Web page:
The Tradition of Trees

By Holly Dentner | September 1, 2019
From Missouri Conservationist: September 2019

If planting hundreds of tree seedlings sounds like an impossible task, imagine thousands of Missourians doing that every year. Many have been at it for decades, passing the tradition down from one generation to the next. Some plant trees because they’re trying to reestablish wooded areas on their property, or to improve wildlife habitat. Some are working to reduce erosion control. When asked, most say the same thing — they just like trees.

Those trees start out at the George O. White State Forest Nursery, which has been operated by MDC since 1947. The nursery is located just north of Licking in Texas County. While its original purpose was to provide shortleaf pine seedlings for the state’s national forests, its mission has changed over time. Now most seedlings are sold to Missouri’s private landowners.

“We have 754 acres of property where we grow about 70 different species of trees and shrubs, and almost all of them are native to Missouri,” said Mike Fiaoni, nursery supervisor. “The variety and scope of our efforts is unusual for state nurseries, and you won’t find many that produce as many species as we do.”

Each year the nursery processes more than 10,000 orders and ships almost 3 million seedlings. To grow all these trees, the nursery collects or buys tens of thousands of pounds of seeds each summer and fall. For example, about 2,000 bushels (50,000 pounds) of walnuts, 6,000 pounds of white oak acorns, 12,000 pounds of shellbark hickory nuts, and 16,000 pounds of bur oak acorns are needed just to establish seedlings for these four species.

“Missouri’s private landowners are responsible for most of the state’s forests and woodlands,” said Fiaoni. “The nursery is here to support their efforts to keep their woodlands healthy and growing for decades into the future.”

Planting seedlings is a low-cost way to improve the landscape, whether you have acres of property or just want to enhance the yard around your home. Depending on the quantity of seedlings purchased, the prices range from 22 to 60 cents for pine seedlings and 36 to 90 cents for hardwoods and shrubs. It’s a bargain that many landowners take advantage of year after year.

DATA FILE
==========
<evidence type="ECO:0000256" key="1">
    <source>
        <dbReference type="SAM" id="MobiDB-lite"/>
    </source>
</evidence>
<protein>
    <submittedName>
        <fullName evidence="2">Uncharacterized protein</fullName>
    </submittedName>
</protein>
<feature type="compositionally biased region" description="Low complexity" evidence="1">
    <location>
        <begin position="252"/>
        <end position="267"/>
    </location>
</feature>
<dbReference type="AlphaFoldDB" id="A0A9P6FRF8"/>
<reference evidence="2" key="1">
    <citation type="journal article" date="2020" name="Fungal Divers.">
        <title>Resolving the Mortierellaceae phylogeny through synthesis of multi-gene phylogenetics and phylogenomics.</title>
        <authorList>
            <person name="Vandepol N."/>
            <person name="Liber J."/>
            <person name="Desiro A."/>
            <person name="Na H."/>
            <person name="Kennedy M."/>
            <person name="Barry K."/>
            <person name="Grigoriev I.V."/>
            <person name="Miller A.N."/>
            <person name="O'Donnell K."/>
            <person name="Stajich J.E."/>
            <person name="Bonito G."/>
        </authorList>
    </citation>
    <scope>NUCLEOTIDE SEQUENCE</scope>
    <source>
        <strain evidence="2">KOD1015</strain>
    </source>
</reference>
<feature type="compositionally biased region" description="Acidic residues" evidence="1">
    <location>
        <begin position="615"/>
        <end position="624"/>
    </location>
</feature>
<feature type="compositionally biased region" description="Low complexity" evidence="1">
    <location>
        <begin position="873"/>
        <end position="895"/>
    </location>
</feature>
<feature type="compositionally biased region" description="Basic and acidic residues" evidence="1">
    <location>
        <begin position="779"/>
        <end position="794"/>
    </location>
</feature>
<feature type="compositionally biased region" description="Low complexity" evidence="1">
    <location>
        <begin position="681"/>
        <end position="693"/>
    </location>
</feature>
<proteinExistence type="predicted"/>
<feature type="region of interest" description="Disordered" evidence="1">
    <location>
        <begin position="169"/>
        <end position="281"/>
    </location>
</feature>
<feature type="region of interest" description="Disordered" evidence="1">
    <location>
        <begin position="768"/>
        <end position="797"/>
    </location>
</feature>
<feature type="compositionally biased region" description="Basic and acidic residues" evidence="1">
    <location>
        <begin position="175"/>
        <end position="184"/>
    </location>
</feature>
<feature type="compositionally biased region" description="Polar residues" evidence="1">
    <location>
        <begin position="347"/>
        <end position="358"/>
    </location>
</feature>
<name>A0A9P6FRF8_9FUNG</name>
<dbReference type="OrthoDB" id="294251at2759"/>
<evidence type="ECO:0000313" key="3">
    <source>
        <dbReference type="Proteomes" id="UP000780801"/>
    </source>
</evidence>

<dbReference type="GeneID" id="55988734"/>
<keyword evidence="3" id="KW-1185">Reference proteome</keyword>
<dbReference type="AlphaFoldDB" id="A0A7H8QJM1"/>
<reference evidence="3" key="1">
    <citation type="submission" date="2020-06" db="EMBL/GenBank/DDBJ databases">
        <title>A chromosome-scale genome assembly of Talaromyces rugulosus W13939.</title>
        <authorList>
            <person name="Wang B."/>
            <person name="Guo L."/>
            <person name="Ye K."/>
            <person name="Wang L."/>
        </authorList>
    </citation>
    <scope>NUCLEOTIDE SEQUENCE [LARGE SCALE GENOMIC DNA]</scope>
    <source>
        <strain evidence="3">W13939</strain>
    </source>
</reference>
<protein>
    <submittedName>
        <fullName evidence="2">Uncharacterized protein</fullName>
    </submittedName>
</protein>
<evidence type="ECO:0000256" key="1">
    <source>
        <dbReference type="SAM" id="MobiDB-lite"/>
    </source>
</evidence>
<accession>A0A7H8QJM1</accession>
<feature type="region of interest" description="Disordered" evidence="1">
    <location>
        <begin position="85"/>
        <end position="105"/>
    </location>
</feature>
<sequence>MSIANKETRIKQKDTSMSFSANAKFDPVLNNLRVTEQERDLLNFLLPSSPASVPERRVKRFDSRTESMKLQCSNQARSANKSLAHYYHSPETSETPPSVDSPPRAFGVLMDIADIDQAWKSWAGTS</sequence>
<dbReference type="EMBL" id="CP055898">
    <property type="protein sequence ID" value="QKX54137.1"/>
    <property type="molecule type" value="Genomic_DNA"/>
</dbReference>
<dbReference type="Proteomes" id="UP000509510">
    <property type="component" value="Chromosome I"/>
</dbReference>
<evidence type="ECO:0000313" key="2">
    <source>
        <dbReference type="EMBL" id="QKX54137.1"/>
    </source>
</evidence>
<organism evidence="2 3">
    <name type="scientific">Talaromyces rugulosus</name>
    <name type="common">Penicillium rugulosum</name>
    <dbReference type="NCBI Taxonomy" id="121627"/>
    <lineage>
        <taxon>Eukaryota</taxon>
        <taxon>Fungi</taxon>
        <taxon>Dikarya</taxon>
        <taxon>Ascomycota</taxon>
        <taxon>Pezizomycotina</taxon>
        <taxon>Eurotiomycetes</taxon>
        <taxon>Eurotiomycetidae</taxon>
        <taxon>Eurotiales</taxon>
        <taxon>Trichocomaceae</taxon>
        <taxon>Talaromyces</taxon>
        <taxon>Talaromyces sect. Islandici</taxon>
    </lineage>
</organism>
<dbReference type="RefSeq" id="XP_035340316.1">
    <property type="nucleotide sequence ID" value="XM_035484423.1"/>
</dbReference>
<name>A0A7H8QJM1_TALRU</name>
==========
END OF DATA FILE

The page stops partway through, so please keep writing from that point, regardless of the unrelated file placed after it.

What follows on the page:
“I became nursery supervisor in 2017, and one thing I realized right away is that people love these tree seedlings, and they come back year after year for them,” said Fiaoni. “I believe it’s because the staff here take pride in their work and deliver quality seedlings to Missourians every year.”

Secret to Tree Success

Lawrence Buchheit has been buying seedlings from the nursery for over 30 years. His connection with the Missouri Department of Conservation isn’t just limited to the nursery. He was an MDC employee for decades, taking care of conservation areas in the southeast part of the state.

His love for trees started when he was young. Growing up in a rural area, he spent a lot of time outdoors. His father taught him the value of trees.

“He told me a tree isn’t just a tree,” said Buchheit. “Every tree has its place. Every tree has a purpose.”

After retiring from MDC in 2001, Buchheit and his wife, Shirley, started their own reforestation business, planting trees for other landowners. They had an eight-person crew and planted thousands of trees across southeast Missouri. He attributes his success in that venture, in part, to the nursery in Licking.

“I would order all the seedlings on behalf of the landowners I was working with,” said Buchheit. “Year after year, the people working at the nursery were always helpful and organized.”

Buchheit said there’s no way he could have planted all those trees without the nursery. There was no other place to get the variety and quantity he needed. He still orders seedlings each year to plant on his property.

Regardless of whether he’s working on his 93 acres of woodlands or when he was working on other’s properties, his objective is the same. He plants trees because trees are necessary for the environment — for clean air, clean water, and for soil conservation.